The Voigtlander 35 1.4 SC Nokton Classic on the Leica M 240
If you are looking for a fast 35mm but do not have a few grand to spare for a Leica Summilux 35 1.4 then there is good news, and there is bad news.
The GOOD news:
You can get a brand new lens, with warranty that is a 35mm f/1.4 full frame lens for your Leica M and it works quite good on the M 240. All for $600.
The BAD news:
It is nothing like the new 35 Summilux ASPH FLE as it is a CLASSIC style of lens, soft wide open, flares and is low contrast with heavy vignetting at 1.4. Also has barrel distortion and slight focus shift. Pretty much the opposite of the Leica.
More GOOD news:
For double the cost of the 35 1.4 SC you can buy Voigtlanders EXCELLENT 35 1.2 II ASPH lens which gives the $5000 Summilux a run for its money.
Classic Bokeh but even at 1.4 it is sharp, though not bitingly sharp like the 35 Lux ASPH FLE. But should it be at 1/10th the cost?
So depending on what you want in a lens this could either be a dream or a nightmare 🙂 This is a NOKTON “Classic” and I have reviewed the Multi Coated (MC) version many years ago on the Leica M9. Back then I found distortion, a little bit of a dull rendering and I do remember enjoying it and loving the size. But a Summilux it is not.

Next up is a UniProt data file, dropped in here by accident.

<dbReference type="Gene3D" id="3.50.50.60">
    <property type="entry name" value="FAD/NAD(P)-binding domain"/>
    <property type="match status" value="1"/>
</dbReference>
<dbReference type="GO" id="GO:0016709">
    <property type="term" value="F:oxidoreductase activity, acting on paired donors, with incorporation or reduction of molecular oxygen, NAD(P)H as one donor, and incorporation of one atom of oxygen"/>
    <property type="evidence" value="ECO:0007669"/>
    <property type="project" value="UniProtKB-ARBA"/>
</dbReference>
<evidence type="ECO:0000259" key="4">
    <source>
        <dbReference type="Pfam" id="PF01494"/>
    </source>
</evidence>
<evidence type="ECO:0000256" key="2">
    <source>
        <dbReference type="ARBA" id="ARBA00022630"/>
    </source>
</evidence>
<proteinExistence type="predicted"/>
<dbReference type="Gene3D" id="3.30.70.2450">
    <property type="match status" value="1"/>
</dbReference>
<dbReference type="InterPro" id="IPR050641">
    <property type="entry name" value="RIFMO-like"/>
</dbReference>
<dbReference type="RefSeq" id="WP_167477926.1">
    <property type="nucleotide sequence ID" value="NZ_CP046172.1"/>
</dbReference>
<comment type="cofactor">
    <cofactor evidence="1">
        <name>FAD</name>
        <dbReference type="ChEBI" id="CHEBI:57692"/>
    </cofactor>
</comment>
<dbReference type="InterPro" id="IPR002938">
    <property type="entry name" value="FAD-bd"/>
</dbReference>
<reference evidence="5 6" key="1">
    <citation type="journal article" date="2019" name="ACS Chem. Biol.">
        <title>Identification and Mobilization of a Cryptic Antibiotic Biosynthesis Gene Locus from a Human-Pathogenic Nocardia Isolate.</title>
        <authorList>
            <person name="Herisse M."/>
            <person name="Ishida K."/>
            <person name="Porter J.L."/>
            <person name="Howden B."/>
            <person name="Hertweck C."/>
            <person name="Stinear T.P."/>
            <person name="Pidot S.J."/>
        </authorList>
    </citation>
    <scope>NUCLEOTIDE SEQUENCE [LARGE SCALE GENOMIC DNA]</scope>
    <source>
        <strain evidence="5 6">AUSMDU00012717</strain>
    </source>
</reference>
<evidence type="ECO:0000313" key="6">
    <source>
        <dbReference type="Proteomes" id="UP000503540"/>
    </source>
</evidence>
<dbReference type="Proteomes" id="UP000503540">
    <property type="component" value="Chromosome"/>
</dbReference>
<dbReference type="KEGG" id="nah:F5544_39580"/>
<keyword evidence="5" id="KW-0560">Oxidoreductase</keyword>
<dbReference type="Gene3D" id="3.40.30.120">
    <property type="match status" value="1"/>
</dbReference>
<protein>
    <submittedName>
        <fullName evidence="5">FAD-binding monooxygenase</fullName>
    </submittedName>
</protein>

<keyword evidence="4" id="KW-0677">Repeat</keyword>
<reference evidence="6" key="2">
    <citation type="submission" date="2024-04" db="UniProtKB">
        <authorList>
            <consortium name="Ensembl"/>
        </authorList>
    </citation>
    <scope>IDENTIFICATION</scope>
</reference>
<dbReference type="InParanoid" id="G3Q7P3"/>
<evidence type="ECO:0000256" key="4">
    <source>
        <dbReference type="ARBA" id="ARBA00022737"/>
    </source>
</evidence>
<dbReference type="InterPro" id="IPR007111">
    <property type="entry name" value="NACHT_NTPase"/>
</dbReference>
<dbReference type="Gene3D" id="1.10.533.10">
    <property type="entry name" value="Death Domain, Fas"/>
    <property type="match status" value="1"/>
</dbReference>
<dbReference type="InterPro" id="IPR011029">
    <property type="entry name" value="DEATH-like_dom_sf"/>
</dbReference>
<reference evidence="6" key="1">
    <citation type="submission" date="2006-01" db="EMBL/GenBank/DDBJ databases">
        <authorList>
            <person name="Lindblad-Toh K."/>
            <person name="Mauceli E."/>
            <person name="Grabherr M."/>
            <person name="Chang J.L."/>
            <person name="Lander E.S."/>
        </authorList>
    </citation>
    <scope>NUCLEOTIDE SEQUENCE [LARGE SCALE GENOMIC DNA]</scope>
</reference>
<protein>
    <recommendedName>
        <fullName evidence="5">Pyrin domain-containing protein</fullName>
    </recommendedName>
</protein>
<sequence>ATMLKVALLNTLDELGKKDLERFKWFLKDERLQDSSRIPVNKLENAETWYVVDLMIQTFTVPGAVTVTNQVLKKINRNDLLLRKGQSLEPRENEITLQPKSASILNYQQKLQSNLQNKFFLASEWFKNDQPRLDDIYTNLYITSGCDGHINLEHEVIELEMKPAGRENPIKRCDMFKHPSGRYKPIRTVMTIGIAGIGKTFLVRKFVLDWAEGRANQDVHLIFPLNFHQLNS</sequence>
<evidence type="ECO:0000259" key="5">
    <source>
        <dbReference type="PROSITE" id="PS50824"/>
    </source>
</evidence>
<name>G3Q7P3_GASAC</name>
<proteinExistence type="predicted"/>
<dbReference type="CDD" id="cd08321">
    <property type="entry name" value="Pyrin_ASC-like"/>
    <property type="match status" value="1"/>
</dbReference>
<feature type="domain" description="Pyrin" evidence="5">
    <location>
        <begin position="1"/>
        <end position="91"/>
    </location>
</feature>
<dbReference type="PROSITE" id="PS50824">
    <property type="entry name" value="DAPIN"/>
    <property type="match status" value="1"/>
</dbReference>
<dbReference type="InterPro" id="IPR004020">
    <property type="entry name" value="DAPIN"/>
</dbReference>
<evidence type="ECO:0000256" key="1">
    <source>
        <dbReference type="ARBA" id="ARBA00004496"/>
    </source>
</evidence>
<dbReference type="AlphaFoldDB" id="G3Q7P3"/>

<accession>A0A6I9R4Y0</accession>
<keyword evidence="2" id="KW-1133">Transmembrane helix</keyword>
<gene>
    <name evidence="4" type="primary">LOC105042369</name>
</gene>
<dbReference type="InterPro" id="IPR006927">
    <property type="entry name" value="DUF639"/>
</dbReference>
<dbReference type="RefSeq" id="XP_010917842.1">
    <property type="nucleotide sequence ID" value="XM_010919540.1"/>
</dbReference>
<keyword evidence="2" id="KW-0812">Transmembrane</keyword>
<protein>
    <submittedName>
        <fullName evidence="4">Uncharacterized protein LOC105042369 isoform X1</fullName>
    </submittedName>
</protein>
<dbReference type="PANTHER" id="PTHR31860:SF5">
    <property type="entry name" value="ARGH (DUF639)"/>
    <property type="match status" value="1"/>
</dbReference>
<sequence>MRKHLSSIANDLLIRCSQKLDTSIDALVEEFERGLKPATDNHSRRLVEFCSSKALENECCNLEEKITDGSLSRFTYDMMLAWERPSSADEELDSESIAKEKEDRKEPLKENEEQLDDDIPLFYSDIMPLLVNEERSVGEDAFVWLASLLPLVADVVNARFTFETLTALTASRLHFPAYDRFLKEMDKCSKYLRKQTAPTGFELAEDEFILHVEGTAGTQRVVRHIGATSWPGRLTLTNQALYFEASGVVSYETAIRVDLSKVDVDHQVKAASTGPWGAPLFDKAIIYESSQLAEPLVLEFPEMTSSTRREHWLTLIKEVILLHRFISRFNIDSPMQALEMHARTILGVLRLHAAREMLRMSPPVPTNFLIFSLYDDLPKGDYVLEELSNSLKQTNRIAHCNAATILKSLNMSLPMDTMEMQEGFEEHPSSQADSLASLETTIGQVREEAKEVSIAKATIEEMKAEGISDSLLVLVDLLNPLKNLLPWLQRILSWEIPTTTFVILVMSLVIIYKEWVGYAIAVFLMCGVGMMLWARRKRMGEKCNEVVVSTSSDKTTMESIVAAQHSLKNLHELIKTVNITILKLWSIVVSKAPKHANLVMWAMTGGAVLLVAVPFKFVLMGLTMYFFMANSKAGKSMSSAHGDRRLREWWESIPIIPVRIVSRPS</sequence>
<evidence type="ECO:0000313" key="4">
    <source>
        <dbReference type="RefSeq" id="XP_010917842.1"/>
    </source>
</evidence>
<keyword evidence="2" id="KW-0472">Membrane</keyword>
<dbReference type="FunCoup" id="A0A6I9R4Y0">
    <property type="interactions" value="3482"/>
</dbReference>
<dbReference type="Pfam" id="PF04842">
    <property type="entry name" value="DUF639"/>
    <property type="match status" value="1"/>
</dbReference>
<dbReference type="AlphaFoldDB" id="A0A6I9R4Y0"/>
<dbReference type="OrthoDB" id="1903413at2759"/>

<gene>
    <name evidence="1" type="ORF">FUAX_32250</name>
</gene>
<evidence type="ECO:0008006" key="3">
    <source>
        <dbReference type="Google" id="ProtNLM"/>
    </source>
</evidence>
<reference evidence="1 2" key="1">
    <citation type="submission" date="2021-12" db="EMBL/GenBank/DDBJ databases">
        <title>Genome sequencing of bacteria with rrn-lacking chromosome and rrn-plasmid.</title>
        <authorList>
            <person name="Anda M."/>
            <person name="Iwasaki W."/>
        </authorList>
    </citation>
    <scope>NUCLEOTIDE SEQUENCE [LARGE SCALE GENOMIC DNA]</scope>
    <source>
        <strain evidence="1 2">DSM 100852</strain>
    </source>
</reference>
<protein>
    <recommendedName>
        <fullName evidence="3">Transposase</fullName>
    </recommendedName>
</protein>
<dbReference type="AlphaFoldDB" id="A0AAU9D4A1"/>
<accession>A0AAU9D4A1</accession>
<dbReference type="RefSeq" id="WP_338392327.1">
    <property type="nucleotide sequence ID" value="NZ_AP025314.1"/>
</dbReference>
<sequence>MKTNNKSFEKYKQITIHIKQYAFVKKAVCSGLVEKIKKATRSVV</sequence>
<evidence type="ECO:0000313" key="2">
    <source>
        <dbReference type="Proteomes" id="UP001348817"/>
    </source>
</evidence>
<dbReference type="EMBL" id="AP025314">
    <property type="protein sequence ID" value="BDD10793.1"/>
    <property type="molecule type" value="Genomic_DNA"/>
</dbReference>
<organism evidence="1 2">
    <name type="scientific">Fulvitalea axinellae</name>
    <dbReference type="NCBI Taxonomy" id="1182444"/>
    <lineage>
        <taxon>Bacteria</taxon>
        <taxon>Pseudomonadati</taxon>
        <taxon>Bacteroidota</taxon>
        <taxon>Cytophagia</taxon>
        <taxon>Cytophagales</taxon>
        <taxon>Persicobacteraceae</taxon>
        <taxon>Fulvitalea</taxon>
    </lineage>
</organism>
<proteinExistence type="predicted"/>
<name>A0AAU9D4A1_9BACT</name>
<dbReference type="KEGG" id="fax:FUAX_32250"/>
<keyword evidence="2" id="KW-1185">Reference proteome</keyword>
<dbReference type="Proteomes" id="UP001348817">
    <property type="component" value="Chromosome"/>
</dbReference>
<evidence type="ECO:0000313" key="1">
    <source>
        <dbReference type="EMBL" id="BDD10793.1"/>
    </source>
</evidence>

It actually is not far off from the look of the old classic Summilux 1.4 but without as much “glow” wide open and a little softer wide open. The Voigtlander lenses always seem to have less Microcontrast than the Leica counterparts which IMO, gives off a duller look. But to most, this is not even noticeable. To me, it is because it is my job to notice these things. But even being in the same ballpark as the old classic 35 Summilux Pre ASPH is impressive. Why is that? The old Summilux sells for $1800-$3000 depending on condition so at $629, this Voigtlander, no matter how you look at it, is a deal. A fast 35 1.4 lens for your Leica M for $629. For that kind of cash I am in no way expecting a masterpiece but I am expecting a decent lens that will give me a classic and nice/pleasing rendering.
Wide open I find the rendering to be very pleasing and I feel that the Single Coated is the version to get in this lens. I love the way it handles highlights.
I can not stress this enough. DO NOT buy this lens if you want anything resembling a modern Leica 35 1.4 lens as you will not get that. But if you are someone who enjoys checking out older Leica M glass from the 50’s and 60’s and like that classic style, this could be a lens you LOVE because it give you some of that old classic flavor in a newly made, newly built lens with warranty.
So how does the lens do on the M 240? Pretty damn nice! Click any image in this review to make them larger and better!